Choose your heading text with care, aiming to maximise ‘scanning’. The main page heading should ideally match the title tag and give a clear reassurance to people arriving at that page that they have chosen the correct link.

The benefit you gain from intranet standards

I was asked at the recent IntraTeam event (most excellent! :-)) to explain in more detail about BT’s intranet standards for publishers.  I have posted before about 5 ‘must have’ standards and about accessibility and usability.

I thought it would help to say first why I think standards are important and the benefits for everyone in BT.

Intranet publishing standards need to have compelling reasons for being used.  For BT’s intranet these can include:

  • Legal: web accessibility, copyright and image rights
  • Regulatory: BT’s undertakings with OFCOM
  • Business: content up to date and reviewed and branding
  • Users: print, PDA features and global navigation bar 

The main thing is, whatever the reason, is that it:

You must also make it as easy as possible for publishers to comply with these standards.  The higher you make this barrier the more difficult it will be to achieve and the more time and effort needed to do this.

So template features for content management that build in standards like owner, review date, copyright, PDA versions of the information mean publishers have no choice and find it much easier to comply.

I’ll cover our standards in more detail in the next few weeks.  Please let me know which ones you want me to cover first.

Use accessibility as a lever to improve

I sometimes come across sites and applications on BT’s intranet which could be more usable.  I find it can be easier to pick up with the owner or developer about its accessibility as a lever to improve other areas such as usability.  Why you may ask?

Well there are some improvements which are a matter of opinion.  What is usable to one person maybe very unusable to another.  They are subjective.

But accessibility is NOT subjective.  Either a site is accessible or not.  Also in most countries there is a legal requirement for web services (this includes intranets) to be accessible.  The level required may vary.

Accessibility standards are available to everyone on the internet.  So whether a site or application is developed, published or managed inside or outside of your organisation, the information will always be there.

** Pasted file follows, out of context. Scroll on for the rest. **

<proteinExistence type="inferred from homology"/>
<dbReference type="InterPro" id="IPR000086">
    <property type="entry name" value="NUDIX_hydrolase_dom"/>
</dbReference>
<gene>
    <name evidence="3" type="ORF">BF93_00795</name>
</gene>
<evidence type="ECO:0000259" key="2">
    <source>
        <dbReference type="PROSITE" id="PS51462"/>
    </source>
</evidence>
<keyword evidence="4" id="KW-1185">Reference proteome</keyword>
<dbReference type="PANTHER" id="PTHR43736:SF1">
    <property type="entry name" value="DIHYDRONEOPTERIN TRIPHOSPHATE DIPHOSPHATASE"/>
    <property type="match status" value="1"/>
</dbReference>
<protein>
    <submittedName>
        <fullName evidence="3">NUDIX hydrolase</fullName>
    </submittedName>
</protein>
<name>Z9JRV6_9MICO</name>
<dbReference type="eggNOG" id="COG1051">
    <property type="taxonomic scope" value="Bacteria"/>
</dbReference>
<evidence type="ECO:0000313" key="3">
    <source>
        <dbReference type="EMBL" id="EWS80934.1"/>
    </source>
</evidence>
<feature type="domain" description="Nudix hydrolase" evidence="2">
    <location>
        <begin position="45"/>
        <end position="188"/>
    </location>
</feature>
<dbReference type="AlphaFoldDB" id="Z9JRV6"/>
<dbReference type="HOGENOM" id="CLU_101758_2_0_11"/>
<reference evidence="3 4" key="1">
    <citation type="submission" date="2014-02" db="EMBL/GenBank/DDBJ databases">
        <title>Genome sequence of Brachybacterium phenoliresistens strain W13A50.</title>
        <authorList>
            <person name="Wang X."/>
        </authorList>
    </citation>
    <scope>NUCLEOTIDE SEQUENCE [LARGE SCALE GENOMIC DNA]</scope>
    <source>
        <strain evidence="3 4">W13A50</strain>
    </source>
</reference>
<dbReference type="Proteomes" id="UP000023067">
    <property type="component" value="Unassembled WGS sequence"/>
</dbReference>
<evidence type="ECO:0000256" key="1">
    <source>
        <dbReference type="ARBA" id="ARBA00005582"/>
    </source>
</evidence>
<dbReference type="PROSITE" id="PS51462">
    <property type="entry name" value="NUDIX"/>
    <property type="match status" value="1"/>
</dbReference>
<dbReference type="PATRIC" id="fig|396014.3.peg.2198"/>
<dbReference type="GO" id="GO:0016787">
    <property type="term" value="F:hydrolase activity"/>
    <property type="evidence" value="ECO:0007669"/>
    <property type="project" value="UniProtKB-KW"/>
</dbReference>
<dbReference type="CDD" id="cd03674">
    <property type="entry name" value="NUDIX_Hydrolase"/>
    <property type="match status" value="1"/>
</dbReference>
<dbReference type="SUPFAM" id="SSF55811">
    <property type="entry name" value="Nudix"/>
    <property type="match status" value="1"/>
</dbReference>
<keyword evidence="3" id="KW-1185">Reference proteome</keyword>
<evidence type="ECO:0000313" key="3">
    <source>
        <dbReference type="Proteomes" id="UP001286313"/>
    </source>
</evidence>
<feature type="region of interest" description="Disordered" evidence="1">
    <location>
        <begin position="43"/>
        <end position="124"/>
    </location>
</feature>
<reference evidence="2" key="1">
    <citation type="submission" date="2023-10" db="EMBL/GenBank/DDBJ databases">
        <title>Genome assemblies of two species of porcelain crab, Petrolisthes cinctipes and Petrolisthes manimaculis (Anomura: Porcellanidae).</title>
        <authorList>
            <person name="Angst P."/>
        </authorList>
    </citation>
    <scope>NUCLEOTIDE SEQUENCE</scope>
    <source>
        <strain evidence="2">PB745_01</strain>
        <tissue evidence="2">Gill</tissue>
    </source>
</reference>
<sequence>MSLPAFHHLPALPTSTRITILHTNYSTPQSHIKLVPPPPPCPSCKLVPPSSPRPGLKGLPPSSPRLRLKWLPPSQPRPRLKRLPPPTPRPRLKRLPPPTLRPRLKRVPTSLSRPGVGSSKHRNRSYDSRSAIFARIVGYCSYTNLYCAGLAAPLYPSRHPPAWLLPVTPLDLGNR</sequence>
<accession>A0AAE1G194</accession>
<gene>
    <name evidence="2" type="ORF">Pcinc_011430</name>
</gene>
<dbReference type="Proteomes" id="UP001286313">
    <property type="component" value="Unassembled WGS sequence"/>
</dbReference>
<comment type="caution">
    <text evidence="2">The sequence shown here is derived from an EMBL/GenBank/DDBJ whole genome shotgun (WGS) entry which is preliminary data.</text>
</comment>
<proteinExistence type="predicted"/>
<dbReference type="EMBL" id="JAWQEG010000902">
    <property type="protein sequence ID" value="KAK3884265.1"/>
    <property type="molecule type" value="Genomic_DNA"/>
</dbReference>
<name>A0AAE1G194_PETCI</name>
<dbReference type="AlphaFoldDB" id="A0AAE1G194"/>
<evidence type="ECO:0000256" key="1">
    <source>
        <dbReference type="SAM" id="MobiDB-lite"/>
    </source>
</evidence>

When a site or application’s accessibility is being updated it is a great opportunity to improve the usability and make other changes at the same time.

So ideally you can improve a site or application so it is legal and improved in other ways to give a better overall experience for all users.

Preventing accessibility problems as well as correcting existing problems is very important for your users as well as your organisation’s legal responsibilities.

I’ll post soon about what BT does on web accessibility.

The future for BT’s intranet?

At the end of 2009 I posted about BT’s intranet being 15 years old and the progress made in that time.

BT’s intranet has constantly evolved to meet the changing needs of the business and how it best helps people to be able to do their work as effectively as possible.

BT’s intranet has always aimed to be simple and easy to use.  People use it to complete an activity such as a room booking, check the latest news and more recently, publish and use opinions and views with people that have the same interests across BT.

So what’s my view on its future for 2010?  It’s likely to see BT’s intranet:

  • become even easier to use, wherever you are – at home, coffee shop or BT building – whenever you want to and with any device – your PC, BT’s computing kit or mobile – and the real difference will be the experience will be the same.
  • ease of use will also mean you won’t need to keep authenticating to use applications and content protected behind passwords.  Just login once and then loading up your browser will give you faster access to what you need.
  • people will find it as easy to publish content they want to share or own as sending an email and be able to search for all the different types of information on BT’s intranet from one search page that gives you what you need.

Maybe these are not earth shattering aims?  But I know if I can help achieve any of these people in BT will benefit more from using our intranet. 

And that’s what my role as BT Intranet manager is. :-)